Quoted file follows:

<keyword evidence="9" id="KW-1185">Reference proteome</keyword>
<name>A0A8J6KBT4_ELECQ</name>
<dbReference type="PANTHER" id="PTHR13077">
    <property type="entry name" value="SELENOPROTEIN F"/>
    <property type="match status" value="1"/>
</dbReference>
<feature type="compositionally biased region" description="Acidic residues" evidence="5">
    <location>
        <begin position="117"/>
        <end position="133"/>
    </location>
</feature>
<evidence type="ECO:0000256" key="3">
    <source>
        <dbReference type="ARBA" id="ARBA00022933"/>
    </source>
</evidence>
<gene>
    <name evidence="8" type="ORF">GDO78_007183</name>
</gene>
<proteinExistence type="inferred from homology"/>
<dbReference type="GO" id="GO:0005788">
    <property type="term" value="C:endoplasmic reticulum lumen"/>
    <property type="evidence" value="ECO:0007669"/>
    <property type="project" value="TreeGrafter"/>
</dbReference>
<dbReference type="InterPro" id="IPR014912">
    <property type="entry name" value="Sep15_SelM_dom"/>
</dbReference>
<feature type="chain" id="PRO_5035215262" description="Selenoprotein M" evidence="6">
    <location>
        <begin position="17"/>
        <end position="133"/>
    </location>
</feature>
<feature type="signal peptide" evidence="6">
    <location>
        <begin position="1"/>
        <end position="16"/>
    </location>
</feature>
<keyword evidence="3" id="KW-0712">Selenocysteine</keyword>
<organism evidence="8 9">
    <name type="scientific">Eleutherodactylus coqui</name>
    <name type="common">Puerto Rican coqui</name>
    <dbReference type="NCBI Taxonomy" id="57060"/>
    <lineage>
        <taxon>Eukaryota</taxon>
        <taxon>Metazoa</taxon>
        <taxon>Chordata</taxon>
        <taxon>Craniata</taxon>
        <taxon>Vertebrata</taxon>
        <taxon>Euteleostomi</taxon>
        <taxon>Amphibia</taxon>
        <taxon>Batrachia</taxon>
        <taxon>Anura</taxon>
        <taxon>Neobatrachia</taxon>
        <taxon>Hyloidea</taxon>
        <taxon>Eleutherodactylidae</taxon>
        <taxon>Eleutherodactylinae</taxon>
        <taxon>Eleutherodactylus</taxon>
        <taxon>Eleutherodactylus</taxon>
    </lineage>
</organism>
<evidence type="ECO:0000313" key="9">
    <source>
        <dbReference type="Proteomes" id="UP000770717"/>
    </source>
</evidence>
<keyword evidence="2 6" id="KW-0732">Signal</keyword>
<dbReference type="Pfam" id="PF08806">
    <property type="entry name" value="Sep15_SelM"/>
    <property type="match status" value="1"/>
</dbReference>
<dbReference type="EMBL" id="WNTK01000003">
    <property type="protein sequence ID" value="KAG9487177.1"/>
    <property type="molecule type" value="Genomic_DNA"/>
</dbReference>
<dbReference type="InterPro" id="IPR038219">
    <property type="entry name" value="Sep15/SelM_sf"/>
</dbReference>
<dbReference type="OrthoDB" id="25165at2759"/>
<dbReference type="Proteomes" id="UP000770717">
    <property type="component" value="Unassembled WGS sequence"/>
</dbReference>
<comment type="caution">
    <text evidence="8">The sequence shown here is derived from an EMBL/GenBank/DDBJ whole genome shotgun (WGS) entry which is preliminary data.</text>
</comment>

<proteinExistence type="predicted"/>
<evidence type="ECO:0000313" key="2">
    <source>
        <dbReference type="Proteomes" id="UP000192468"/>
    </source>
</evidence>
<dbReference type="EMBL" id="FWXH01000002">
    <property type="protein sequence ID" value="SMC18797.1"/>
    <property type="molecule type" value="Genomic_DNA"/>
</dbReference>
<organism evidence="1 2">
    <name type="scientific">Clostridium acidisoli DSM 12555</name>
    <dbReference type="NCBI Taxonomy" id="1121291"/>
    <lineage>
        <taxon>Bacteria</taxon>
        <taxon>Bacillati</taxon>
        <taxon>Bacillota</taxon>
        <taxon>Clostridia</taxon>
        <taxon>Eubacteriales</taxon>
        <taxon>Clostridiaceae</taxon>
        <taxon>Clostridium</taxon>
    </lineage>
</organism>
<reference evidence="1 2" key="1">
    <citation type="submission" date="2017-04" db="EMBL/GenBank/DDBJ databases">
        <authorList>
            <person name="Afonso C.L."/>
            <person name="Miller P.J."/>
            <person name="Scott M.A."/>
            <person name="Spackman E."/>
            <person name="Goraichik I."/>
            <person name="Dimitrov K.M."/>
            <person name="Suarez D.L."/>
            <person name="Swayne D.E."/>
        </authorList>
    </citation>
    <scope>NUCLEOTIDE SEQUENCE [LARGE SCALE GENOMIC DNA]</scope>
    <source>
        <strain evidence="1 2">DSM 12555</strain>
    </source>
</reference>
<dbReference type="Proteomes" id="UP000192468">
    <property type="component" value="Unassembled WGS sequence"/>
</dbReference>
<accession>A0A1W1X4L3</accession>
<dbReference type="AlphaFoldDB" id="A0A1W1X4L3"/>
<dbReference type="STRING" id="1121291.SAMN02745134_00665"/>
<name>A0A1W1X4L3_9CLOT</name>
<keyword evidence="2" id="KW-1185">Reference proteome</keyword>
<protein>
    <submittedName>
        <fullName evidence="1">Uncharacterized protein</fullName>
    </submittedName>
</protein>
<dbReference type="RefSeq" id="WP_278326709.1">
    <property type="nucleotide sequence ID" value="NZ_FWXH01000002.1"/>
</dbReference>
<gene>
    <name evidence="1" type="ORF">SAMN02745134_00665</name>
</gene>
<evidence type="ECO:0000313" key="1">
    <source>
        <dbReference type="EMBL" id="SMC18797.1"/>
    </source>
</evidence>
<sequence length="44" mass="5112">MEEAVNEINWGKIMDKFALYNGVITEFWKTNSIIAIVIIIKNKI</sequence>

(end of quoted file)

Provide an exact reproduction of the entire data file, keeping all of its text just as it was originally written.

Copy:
<keyword evidence="9" id="KW-1185">Reference proteome</keyword>
<name>A0A8J6KBT4_ELECQ</name>
<dbReference type="PANTHER" id="PTHR13077">
    <property type="entry name" value="SELENOPROTEIN F"/>
    <property type="match status" value="1"/>
</dbReference>
<feature type="compositionally biased region" description="Acidic residues" evidence="5">
    <location>
        <begin position="117"/>
        <end position="133"/>
    </location>
</feature>
<evidence type="ECO:0000256" key="3">
    <source>
        <dbReference type="ARBA" id="ARBA00022933"/>
    </source>
</evidence>
<gene>
    <name evidence="8" type="ORF">GDO78_007183</name>
</gene>
<proteinExistence type="inferred from homology"/>
<dbReference type="GO" id="GO:0005788">
    <property type="term" value="C:endoplasmic reticulum lumen"/>
    <property type="evidence" value="ECO:0007669"/>
    <property type="project" value="TreeGrafter"/>
</dbReference>
<dbReference type="InterPro" id="IPR014912">
    <property type="entry name" value="Sep15_SelM_dom"/>
</dbReference>
<feature type="chain" id="PRO_5035215262" description="Selenoprotein M" evidence="6">
    <location>
        <begin position="17"/>
        <end position="133"/>
    </location>
</feature>
<feature type="signal peptide" evidence="6">
    <location>
        <begin position="1"/>
        <end position="16"/>
    </location>
</feature>
<keyword evidence="3" id="KW-0712">Selenocysteine</keyword>
<organism evidence="8 9">
    <name type="scientific">Eleutherodactylus coqui</name>
    <name type="common">Puerto Rican coqui</name>
    <dbReference type="NCBI Taxonomy" id="57060"/>
    <lineage>
        <taxon>Eukaryota</taxon>
        <taxon>Metazoa</taxon>
        <taxon>Chordata</taxon>
        <taxon>Craniata</taxon>
        <taxon>Vertebrata</taxon>
        <taxon>Euteleostomi</taxon>
        <taxon>Amphibia</taxon>
        <taxon>Batrachia</taxon>
        <taxon>Anura</taxon>
        <taxon>Neobatrachia</taxon>
        <taxon>Hyloidea</taxon>
        <taxon>Eleutherodactylidae</taxon>
        <taxon>Eleutherodactylinae</taxon>
        <taxon>Eleutherodactylus</taxon>
        <taxon>Eleutherodactylus</taxon>
    </lineage>
</organism>
<evidence type="ECO:0000313" key="9">
    <source>
        <dbReference type="Proteomes" id="UP000770717"/>
    </source>
</evidence>
<keyword evidence="2 6" id="KW-0732">Signal</keyword>
<dbReference type="Pfam" id="PF08806">
    <property type="entry name" value="Sep15_SelM"/>
    <property type="match status" value="1"/>
</dbReference>
<dbReference type="EMBL" id="WNTK01000003">
    <property type="protein sequence ID" value="KAG9487177.1"/>
    <property type="molecule type" value="Genomic_DNA"/>
</dbReference>
<dbReference type="InterPro" id="IPR038219">
    <property type="entry name" value="Sep15/SelM_sf"/>
</dbReference>
<dbReference type="OrthoDB" id="25165at2759"/>
<dbReference type="Proteomes" id="UP000770717">
    <property type="component" value="Unassembled WGS sequence"/>
</dbReference>
<comment type="caution">
    <text evidence="8">The sequence shown here is derived from an EMBL/GenBank/DDBJ whole genome shotgun (WGS) entry which is preliminary data.</text>
</comment>

<proteinExistence type="predicted"/>
<evidence type="ECO:0000313" key="2">
    <source>
        <dbReference type="Proteomes" id="UP000192468"/>
    </source>
</evidence>
<dbReference type="EMBL" id="FWXH01000002">
    <property type="protein sequence ID" value="SMC18797.1"/>
    <property type="molecule type" value="Genomic_DNA"/>
</dbReference>
<organism evidence="1 2">
    <name type="scientific">Clostridium acidisoli DSM 12555</name>
    <dbReference type="NCBI Taxonomy" id="1121291"/>
    <lineage>
        <taxon>Bacteria</taxon>
        <taxon>Bacillati</taxon>
        <taxon>Bacillota</taxon>
        <taxon>Clostridia</taxon>
        <taxon>Eubacteriales</taxon>
        <taxon>Clostridiaceae</taxon>
        <taxon>Clostridium</taxon>
    </lineage>
</organism>
<reference evidence="1 2" key="1">
    <citation type="submission" date="2017-04" db="EMBL/GenBank/DDBJ databases">
        <authorList>
            <person name="Afonso C.L."/>
            <person name="Miller P.J."/>
            <person name="Scott M.A."/>
            <person name="Spackman E."/>
            <person name="Goraichik I."/>
            <person name="Dimitrov K.M."/>
            <person name="Suarez D.L."/>
            <person name="Swayne D.E."/>
        </authorList>
    </citation>
    <scope>NUCLEOTIDE SEQUENCE [LARGE SCALE GENOMIC DNA]</scope>
    <source>
        <strain evidence="1 2">DSM 12555</strain>
    </source>
</reference>
<dbReference type="Proteomes" id="UP000192468">
    <property type="component" value="Unassembled WGS sequence"/>
</dbReference>
<accession>A0A1W1X4L3</accession>
<dbReference type="AlphaFoldDB" id="A0A1W1X4L3"/>
<dbReference type="STRING" id="1121291.SAMN02745134_00665"/>
<name>A0A1W1X4L3_9CLOT</name>
<keyword evidence="2" id="KW-1185">Reference proteome</keyword>
<protein>
    <submittedName>
        <fullName evidence="1">Uncharacterized protein</fullName>
    </submittedName>
</protein>
<dbReference type="RefSeq" id="WP_278326709.1">
    <property type="nucleotide sequence ID" value="NZ_FWXH01000002.1"/>
</dbReference>
<gene>
    <name evidence="1" type="ORF">SAMN02745134_00665</name>
</gene>
<evidence type="ECO:0000313" key="1">
    <source>
        <dbReference type="EMBL" id="SMC18797.1"/>
    </source>
</evidence>
<sequence length="44" mass="5112">MEEAVNEINWGKIMDKFALYNGVITEFWKTNSIIAIVIIIKNKI</sequence>